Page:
John Maynard Smith on Science and Ideology

Transcript of a short clip in which John Maynard Smith states that, because of their Marxist beliefs, neither he nor J.B.S. Haldane was initially willing to admit that genes might influence human behaviour

A short clip of the late John Maynard Smith talking about political and ideological commitment in science was brought to my attention by James Robertson. Here is the full transcript:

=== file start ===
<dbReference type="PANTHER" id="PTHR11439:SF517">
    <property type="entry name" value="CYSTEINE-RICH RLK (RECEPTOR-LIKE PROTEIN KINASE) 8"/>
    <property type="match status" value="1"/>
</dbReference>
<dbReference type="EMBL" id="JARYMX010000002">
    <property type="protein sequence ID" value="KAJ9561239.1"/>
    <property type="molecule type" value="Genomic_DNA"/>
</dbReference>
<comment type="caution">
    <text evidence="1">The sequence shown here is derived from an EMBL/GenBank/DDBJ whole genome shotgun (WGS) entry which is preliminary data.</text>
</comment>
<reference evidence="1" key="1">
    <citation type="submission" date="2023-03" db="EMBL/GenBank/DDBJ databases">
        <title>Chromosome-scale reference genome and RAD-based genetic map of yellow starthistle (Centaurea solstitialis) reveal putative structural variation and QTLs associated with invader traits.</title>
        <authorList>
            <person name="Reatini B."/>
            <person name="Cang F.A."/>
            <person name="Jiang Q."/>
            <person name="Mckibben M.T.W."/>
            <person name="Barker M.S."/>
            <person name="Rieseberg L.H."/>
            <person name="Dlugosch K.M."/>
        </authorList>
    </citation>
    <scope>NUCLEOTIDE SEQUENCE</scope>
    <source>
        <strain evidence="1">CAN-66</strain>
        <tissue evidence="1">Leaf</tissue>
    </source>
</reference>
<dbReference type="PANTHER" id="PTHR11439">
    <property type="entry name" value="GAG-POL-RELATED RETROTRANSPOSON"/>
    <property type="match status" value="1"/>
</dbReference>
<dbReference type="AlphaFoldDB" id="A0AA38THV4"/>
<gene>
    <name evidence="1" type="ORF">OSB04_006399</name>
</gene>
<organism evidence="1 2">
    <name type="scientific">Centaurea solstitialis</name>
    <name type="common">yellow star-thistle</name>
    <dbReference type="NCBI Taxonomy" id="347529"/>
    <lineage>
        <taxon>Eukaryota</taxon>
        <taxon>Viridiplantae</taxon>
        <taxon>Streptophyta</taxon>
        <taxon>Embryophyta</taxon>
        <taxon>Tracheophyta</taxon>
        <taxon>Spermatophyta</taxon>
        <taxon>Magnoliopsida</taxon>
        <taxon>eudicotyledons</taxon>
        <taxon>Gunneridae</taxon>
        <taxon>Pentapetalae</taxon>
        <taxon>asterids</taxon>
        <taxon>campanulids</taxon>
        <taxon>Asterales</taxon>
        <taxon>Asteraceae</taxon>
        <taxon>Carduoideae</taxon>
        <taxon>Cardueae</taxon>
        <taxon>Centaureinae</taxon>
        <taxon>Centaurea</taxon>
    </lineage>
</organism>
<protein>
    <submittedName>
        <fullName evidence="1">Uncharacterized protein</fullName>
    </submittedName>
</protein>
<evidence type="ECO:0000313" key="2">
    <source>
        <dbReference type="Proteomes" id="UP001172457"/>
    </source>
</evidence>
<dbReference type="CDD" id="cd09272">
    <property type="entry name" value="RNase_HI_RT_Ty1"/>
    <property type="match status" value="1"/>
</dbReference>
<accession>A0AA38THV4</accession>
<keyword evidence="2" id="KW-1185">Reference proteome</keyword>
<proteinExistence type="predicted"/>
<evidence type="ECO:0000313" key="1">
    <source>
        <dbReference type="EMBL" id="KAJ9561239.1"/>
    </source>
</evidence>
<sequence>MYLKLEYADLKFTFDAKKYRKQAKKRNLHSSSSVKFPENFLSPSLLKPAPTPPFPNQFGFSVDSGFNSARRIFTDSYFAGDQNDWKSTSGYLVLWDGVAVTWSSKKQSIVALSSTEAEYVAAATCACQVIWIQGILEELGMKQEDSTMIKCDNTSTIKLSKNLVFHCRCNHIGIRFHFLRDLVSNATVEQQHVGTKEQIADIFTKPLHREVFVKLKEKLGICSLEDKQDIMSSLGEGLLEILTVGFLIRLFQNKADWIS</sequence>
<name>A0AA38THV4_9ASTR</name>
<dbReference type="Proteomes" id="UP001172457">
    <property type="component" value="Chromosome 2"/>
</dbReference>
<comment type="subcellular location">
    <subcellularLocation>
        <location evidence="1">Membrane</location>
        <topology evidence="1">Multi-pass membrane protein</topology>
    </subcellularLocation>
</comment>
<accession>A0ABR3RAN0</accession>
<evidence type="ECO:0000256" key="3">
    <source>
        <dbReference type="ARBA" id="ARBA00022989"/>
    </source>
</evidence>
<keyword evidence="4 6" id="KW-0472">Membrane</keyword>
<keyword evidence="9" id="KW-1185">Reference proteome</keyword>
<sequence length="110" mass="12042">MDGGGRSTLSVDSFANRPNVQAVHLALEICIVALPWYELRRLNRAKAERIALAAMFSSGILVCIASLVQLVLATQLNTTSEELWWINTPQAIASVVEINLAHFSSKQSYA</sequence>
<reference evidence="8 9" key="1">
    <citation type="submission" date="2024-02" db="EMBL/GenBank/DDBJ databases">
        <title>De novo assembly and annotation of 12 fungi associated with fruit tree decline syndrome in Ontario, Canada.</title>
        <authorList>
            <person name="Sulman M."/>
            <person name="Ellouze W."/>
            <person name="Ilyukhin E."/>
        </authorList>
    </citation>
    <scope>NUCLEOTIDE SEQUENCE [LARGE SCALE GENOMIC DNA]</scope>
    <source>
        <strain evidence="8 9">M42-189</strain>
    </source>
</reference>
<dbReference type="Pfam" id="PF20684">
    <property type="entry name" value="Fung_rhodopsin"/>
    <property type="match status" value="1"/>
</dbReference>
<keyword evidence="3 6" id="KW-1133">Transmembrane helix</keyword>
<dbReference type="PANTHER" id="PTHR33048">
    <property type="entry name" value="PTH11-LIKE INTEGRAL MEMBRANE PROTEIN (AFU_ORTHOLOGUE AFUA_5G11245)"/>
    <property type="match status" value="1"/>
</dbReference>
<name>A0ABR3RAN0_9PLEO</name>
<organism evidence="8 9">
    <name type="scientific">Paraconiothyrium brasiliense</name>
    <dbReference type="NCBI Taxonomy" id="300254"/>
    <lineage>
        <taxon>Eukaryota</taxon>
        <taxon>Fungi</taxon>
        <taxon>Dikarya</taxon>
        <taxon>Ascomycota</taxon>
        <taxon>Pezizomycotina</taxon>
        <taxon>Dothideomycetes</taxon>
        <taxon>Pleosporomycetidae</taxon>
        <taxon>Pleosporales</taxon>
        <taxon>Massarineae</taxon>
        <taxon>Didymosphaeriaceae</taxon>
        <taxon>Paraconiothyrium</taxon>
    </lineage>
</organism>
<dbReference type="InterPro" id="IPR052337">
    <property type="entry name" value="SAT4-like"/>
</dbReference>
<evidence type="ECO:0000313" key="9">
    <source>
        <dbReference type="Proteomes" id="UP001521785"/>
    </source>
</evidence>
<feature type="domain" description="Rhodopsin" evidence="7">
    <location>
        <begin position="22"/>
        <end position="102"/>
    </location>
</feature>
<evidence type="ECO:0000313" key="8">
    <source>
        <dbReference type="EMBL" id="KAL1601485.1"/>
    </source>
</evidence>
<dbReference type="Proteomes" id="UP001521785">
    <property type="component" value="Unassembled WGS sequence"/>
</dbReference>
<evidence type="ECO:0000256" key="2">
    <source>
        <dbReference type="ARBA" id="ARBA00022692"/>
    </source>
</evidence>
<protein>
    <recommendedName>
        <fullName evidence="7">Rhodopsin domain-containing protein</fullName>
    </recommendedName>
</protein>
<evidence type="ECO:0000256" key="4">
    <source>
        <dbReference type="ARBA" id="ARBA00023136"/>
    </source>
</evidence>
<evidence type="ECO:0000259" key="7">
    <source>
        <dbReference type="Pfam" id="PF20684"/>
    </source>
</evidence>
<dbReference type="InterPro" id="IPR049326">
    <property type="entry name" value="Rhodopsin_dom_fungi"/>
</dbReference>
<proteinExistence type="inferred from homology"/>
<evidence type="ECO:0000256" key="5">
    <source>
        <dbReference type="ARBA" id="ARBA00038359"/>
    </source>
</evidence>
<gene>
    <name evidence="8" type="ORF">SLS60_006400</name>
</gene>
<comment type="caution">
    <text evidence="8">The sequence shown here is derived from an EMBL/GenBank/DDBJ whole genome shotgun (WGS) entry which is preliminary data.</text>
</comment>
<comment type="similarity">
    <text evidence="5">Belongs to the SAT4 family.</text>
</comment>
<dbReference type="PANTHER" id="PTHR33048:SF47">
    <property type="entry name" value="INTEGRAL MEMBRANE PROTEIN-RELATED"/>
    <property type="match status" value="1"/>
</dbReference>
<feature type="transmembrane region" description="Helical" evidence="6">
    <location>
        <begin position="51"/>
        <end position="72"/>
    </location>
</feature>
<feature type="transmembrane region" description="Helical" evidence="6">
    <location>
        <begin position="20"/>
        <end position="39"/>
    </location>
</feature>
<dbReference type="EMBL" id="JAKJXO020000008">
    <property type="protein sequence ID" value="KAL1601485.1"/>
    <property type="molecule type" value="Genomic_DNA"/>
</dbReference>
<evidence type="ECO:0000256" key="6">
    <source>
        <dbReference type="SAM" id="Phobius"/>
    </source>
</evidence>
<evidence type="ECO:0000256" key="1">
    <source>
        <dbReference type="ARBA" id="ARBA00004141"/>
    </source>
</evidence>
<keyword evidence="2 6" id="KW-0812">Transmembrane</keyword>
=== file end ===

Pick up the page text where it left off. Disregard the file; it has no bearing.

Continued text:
Why is it that Hamilton, having had the sort of essential notion, really ran with it, really made it an important part of our biological understanding? Whereas Haldane had the notion and did nothing with it. I understood the notion and did nothing with it. And I do think, I have to put it down to some extent to political and ideological commitment. Hamilton had the advantage over us in a sense a) that he was passionately interested in social insects and new something about them and wanted to explain them—he saw them as a problem to be explained. And he had clearly no reluctance in his mind about the idea that notions about the evolution of altruism in social insects might possibly have a relevance to humans. Neither Haldane nor I knew anything much about social insects at that time, though Haldane did become interested in them later. But more importantly, at that time—we’re now talking about 56/57 when we were discussing this idea—if you look at it in the context of where Haldane publishes it in an article in New Biology, it’s very much in the context of trying to understand human behaviour and human altruism, and people going out and winning the VC or joining monasteries or what you will. And neither he nor I at that stage were at all willing to entertain the notion that such behaviour would be anything other than culturally determined and influenced. We were I think very reluctant, as Marxists would be, to admit that anything genetic might influence human behaviour. And I think that, we didn’t say consciously to ourselves this would be un-Marxist so we won’t do it—I mean that’s not the way that the mind works. I think it was a path that our minds were not, so to speak, prepared to go down, in a quite almost unconscious sense. Whereas Bill was very prepared to go down it. And he also had the natural history background and knowledge to enable him to go down it, which we both lacked. And so, what I’m really trying to say is that, to make big breaks in science, which Hamilton did, it’s not enough to have the technical understanding of some technical point. You’ve got to have the, it’s got to fit in with your worldview that you should pursue this road. And I don’t think it did for Haldane and myself at that time. It would have done later.

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